Larval tissue disruptions are made using glass beads (Clemmesen 1993, 1994; Gwak 2002), pestle pipette (Kono et al. 2003), cold sonication (Fonseca et al. 2006; Hook et al. 2008) or homogenizer (Mercaldo-Allen et al. 2006). Each of these disruption methods has some advantages and disadvantages depending on the situation. Pestle pipette may cause erroneous results for amount of nucleic acid per larva since a portion of fragmented larvae infects pestle apparatus. On the other hand, homogenizer is not suitable for early larvae; however, it is more suitable for tissue samples taken from larger larvae. In the present study, sonicator was compared to glass beads to homogenize larvae (unpublished data). Lower RNA values were obtained when larva disrupted with sonicator compared glass beads (unpublished data). Sonicator increases sample temperature over time, and probably, an increase in temperature is the reason for the RNA degradation and the increased temperature leads to RNA degradation. For this reason, glass beads were used to homogenize larvae in the present study.

In terms of fluorometric detection, similar methods have been used in the majority of the researchers (Chicharo et al. 2001, 2007; Gwak et al. 2003; Kono et al. 2003; Caldarone et al. 2006; Fonseca et al. 2006; Mercaldo-Allen et al. 2006; Hook et al. 2008; Tanaka et al. 2008; Vinagre et al. 2008). According to these methods, after extracting DNA and RNA, aliquot was separated in two volumes. One part was used for detecting total nucleic acids (RNA + DNA), while the other part was used to detect DNA after adding RNAse. In the current method, a new extraction protocol and a new fluorometric method were developed and neither RNAse nor DNAse was added into samples. Protocol developed in the present study takes shorter time, and smaller quantities of RNA, DNA and protein can be detected compared to published methods (unpublished data). Additionally, compared to published methods, present method has the higher sensitivity, which is especially important for analyzing very small larvae, while for the analysis of bigger larvae, the classical approach remains suitable. At the same time, shorter processing time may mean more accurate result owing to the risk of the quick degradation of RNA.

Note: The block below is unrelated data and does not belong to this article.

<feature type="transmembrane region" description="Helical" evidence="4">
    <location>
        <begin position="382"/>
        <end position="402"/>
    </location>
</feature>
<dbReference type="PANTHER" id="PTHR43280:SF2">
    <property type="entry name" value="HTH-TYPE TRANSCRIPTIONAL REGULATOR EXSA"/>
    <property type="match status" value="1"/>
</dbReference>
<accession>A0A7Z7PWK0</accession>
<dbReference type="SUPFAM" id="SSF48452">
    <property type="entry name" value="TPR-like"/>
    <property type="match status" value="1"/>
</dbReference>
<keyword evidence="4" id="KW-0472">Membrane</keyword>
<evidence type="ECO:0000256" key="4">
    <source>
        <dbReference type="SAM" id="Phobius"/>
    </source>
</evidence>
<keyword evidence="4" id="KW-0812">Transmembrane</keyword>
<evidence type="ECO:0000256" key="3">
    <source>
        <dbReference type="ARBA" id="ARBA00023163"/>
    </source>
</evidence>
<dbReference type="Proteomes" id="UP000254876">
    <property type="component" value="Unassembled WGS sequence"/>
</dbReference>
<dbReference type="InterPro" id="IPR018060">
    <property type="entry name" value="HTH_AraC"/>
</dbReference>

The Qubit assays were developed using proprietary dyes derived from PicoGreen™, SYBR-Green™ and RiboGreen™ (Molecular Probes, Eugene, OR) that offer selective quantitation of DNA, RNA or protein based upon different binding affinities and the quantitation sensitivities per assay (Mansfield et al. 1995; Ahn et al. 1996; Bolger et al. 1997; Jones et al. 1998; Murakami and McCaman 1999; Guillo et al. 2006). The dyes derived from PicoGreen, RiboGreen and SYBR-Green, used in the current study, were much more selective and sensitive than that of ethidium bromide used in previously published methods (Ahn et al. 1996; Jones et al. 1998; Guillo et al. 2006).

Although most studies focus on morphological and ecological aspects of T. mediterraneus, the larval rearing and tolerance to starvation remain unknown. In the present study, an index based on the RNA/DNA ratio has been developed for horse mackerel. The current fluorometric method for detecting RNA, DNA and protein from individual larvae seems sensitive. Therefore, RNA/DNA ratios found in the present study make it possible to assess whether horse mackerel larvae caught in the field are starving or not.


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This study was supported by grant from the TUBITAK (Project No.: 110O050).

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Correspondence to Ilhan Altinok.

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Communicated by A. Malzahn.

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Yandi, I., Altinok, I. Defining the starvation potential and the influence on RNA/DNA ratios in horse mackerel (Trachurus mediterraneus) larvae. Helgol Mar Res 69, 25–35 (2015).

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  • Marine larvae
  • RNA/DNA ratio
  • Protein content
  • Starvation
  • Nucleic acids